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    I saw the same thing, and looked through the comments to see if it were pointed out. It was, and in a reply to the comment the author admitted to his mistake and said he had reset the clock to strike right, and had uploaded the wrong video after editing. You'd think he'd take it down and reload the correct video!
     
  10. huskercarol

    huskercarol Registered User

    Dec 23, 2017
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    Here are pictures. after taking the movement out of the case we find that only one striker was hitting the bell. So now we are striking correctly. I do have a couple more questions. First, the clock is running a little fast but moving the lever to slow the clock down doesn’t seem to slow it.
    Secondly, is there a serial number on the movement? And is there any way to find out the age of the clock and the ship it came from?

    View attachment 512620
     
  11. MartinM

    MartinM Registered User

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    Your pictures are not loading. Please review the FAQ area for a primer:
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    I'm not sure how the clock might be dated except by features comparison or if it really was a Navy clock.
    MANY more Seth Thomas Ships Bell clocks were sold to current/ex Navy sailors and for pleasure craft than were used in warships.
     
  12. huskercarol

    huskercarol Registered User

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    1-15-19 042.JPG 1-15-19 045.JPG 1-15-19 046.JPG 1-15-19 047.JPG
    Finally, here are the pictures.
     
  13. R. Croswell

    R. Croswell Registered User

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    Glad that you now have it striking correctly. I believe these were early 20th century and probably not accurate enough to be the "the ship's official clock" on any large ship. This clock has a balance wheel and hair spring lever escapement. Use a magic marker to place a mark on the rim of the balance wheel and note how many degrees total rotation you see from one extreme to the other. Goal is about 360 degrees. When one of these runs fast even with the regulator set to extreme slow position, one usually finds that the balance wheel has a weak rotation. The cause is most often lack of power due to wear throughout the movement, lack of lubrication, accumulation of dirt, dry springs, etc. One common problem area is the points on the ends of the balance staff get worn down and the balance screws in which the points rest accumulate dirt and develop divots or worn places. If you have 270 to 360 degrees total balance rotation we can look at other possibilities.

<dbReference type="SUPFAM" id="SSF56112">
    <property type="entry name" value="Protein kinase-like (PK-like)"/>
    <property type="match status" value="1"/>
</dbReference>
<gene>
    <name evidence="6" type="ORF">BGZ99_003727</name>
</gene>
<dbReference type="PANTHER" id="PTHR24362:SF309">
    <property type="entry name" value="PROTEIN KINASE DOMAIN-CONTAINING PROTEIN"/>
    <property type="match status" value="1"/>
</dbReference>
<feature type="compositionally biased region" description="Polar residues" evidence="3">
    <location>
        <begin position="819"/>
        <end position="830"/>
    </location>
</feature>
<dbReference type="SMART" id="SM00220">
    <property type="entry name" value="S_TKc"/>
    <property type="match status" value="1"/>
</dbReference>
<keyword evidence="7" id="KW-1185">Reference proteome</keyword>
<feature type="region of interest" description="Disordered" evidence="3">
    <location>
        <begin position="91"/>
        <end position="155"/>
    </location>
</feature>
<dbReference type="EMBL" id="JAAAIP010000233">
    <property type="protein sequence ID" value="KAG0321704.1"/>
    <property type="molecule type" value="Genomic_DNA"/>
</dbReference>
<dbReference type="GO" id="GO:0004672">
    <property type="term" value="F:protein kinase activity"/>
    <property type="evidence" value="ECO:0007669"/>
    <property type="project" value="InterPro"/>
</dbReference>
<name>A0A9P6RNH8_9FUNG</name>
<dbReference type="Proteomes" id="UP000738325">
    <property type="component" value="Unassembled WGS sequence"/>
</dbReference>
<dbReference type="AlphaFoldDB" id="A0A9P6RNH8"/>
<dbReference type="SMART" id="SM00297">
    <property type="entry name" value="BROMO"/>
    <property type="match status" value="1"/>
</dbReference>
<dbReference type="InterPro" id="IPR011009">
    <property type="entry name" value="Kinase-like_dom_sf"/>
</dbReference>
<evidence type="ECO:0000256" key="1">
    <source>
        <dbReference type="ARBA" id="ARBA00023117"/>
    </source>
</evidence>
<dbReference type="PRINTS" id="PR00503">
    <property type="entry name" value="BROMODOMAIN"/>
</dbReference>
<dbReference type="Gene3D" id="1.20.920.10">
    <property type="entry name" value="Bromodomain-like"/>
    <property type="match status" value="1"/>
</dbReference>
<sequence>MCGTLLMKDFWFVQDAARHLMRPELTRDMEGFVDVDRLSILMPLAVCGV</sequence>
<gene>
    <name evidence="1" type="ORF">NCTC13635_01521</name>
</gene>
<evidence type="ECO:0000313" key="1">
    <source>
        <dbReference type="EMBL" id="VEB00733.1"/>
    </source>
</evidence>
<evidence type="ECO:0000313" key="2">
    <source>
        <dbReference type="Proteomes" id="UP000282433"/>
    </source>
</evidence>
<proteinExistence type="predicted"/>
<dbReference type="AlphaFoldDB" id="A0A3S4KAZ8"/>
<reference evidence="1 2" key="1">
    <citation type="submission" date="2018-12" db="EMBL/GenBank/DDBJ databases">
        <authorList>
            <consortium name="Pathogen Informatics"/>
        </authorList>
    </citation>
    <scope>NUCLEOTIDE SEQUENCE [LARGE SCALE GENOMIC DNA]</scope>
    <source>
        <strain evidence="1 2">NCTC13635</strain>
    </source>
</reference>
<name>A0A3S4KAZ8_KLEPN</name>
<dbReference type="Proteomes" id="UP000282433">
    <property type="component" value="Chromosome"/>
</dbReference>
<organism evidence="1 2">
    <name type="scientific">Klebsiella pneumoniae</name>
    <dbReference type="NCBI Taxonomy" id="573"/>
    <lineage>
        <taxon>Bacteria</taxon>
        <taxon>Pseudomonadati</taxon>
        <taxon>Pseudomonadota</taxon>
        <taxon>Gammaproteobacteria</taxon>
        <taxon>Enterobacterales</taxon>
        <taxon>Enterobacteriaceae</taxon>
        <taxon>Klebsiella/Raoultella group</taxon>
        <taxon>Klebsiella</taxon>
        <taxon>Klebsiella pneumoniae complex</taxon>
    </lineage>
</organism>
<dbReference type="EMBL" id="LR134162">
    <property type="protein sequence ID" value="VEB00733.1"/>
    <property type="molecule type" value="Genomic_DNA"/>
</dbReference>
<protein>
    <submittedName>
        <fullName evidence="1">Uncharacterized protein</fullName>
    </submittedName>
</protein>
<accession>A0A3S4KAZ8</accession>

RC
     
  14. huskercarol

    huskercarol Registered User

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  15. huskercarol

    huskercarol Registered User

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    Update, the clock is running great and is chiming as it should now however, it will not run for eight days. The clock needs to be wound about every three days. What now?
     
  16. Peter John

    Peter John Registered User
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    I don’t think that is an 8-day clock. The mainsprings would be wider and longer on an 8-day. Yours look like they are maybe 3/8 inch wide? Peter
     
  17. shutterbug

    shutterbug Moderator
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    It's likely a 30 hour clock that runs for 3 days. That's pretty good! You can verify by looking at the springs after 3 days. If fully expanded, that's all she can do.
     
  18. R. Croswell

    R. Croswell Registered User

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    I believe these were 2-day clocks. It it runs for three it is probably healthy.

    RC
     
  19. huskercarol

    huskercarol Registered User

    Dec 23, 2017
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    That is entirely possible because the clock is running really good and when you wind it it takes around 16 full turns of the key to wind. The clock was advertised as an eight day clock when I bought it and I just assumed there must be a problem with it. I guess it's true what they say about the word 'assume'. ha ha Thanks for all the help. I love clocks but, truthfully don't know much about the works. It must be the woman in me!